A common myth about accessibility is that it is an expensive add-on. In fact, if you factor in accessibility from the start of a project and test early and often, the cost of making most content accessible should be minimal. When planning your project, factor in accessibility testing and testing for other important target audience segments (e.g., target desktop or mobile browsers). When testing your website, run tests often and make sure automated testing picks up on programmatically detectable errors (such as missing image alternative text or bad link text).
Text content is easy, but what about multimedia or whizzy 3D graphics? You should consider your project budget and consider what solutions are available to make such content accessible. Having all your multimedia content transcribed is one option that is expensive but possible. You should keep a list of potential problem areas in your content that will need work to make accessible and think about solutions/alternatives.
Additionally, be realistic. Complete accessibility is not always possible. There may always be some edge cases that result in certain users finding certain content challenging to use. Regardless, you should do as much as you can.
Read more about how we provide Accessability Services.
Web browsers use accessibility APIs (provided by the underlying operating system) that expose valuable information for assistive technologies (ATs). This information is structured in a tree called the accessibility tree. Each operating system has different accessibility APIs available:
- Windows: MSAA/IAccessible, UIAExpress, IAccessible2
- macOS: NSAccessibility
- Linux: AT-SPI Android: Accessibility framework
- iOS: UIAccessibility
Where the native semantic information provided by HTML elements in your web apps falls, you can supplement it with features from WAI-ARIA. They add semantic information to the accessibility tree to improve accessibility.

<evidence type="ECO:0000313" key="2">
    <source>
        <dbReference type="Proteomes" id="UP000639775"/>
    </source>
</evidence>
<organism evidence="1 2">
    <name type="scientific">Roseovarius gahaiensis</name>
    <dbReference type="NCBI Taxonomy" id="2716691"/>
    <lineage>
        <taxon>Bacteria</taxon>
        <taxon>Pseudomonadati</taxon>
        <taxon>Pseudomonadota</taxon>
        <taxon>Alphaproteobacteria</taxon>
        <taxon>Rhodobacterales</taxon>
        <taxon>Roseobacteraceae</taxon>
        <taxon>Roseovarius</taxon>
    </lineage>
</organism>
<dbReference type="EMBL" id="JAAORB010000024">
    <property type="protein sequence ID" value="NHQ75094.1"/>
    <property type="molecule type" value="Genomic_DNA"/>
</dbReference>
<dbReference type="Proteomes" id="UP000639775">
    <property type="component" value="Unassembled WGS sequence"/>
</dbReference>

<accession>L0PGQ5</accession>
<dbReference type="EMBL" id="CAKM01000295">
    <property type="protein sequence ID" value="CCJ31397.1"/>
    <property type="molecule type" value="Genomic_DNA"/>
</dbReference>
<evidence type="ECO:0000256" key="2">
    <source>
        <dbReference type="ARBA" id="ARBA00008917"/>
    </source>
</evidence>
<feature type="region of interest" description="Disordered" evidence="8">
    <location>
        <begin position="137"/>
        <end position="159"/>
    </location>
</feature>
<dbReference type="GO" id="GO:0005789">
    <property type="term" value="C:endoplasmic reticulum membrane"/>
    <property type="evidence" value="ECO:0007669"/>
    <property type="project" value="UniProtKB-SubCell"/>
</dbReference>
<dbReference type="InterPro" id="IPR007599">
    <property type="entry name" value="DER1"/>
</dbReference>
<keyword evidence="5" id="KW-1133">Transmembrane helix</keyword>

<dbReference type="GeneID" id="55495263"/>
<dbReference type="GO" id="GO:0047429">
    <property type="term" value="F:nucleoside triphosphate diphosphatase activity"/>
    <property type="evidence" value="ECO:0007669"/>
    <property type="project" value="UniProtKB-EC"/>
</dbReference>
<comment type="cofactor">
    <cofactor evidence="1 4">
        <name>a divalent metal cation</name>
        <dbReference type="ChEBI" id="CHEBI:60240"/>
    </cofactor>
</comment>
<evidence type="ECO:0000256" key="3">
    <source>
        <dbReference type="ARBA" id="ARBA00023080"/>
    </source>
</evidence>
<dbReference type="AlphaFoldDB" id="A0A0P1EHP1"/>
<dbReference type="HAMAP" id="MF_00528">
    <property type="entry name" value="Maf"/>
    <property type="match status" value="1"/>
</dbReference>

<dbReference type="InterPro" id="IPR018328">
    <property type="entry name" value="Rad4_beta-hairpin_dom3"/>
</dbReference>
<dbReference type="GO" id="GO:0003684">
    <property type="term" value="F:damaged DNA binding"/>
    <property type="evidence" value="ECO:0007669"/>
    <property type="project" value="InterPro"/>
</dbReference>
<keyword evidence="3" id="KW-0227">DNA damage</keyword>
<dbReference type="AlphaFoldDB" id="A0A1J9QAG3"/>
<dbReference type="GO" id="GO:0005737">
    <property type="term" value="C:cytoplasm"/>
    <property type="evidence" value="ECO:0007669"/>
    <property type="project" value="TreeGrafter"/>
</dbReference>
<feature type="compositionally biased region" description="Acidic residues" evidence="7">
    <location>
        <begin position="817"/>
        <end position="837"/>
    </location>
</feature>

Web accessibility helps your site’s SEO
SEO is the process of improving your rankings in search engines. SEO has been a crucial factor in the success of many sites. If you don’t have high rankings, it’s time to start thinking about Web accessibility.
Representatives from Google have downplayed the relationship between accessibility and SEO. Nevertheless, a recent Tweet from Google Trends Analyst John Mueller suggests that accessibility can make it easier for Google to rank your site in its results pages. It could ultimately improve your SEO rank report. While Google doesn’t explicitly use this as a factor in ranking your site, they do measure accessibility in their open-source website auditing tool, Lighthouse.
Accessible sites create better user experiences
Accessibility is not just about people with disabilities. It’s about creating a better user experience for everyone. It’s about ensuring your site works well on all devices, including older ones (for example, an iPhone 5). Accessibility is also about making sure that your site works well with all technologies, such as screen readers or text-to-speech.
An excellent example of this is the way you design forms. The form labels should be near the input fields they label. Don’t put them next to each other at the top of the page because that makes it difficult for someone using assistive technology to understand what all these little boxes do until they’ve actually filled in their details!
Accessibility is more than just a checklist. It’s about ensuring everyone can use your site and its content, whether they have sight loss or a motor impairment such as muscular dystrophy. And by ensuring accessibility in your design, you’re not just helping people with disabilities—you’re also creating a better experience for all users.
Engenious engineers have needed experience to make an audit, set up the next steps and implement accessability into your project: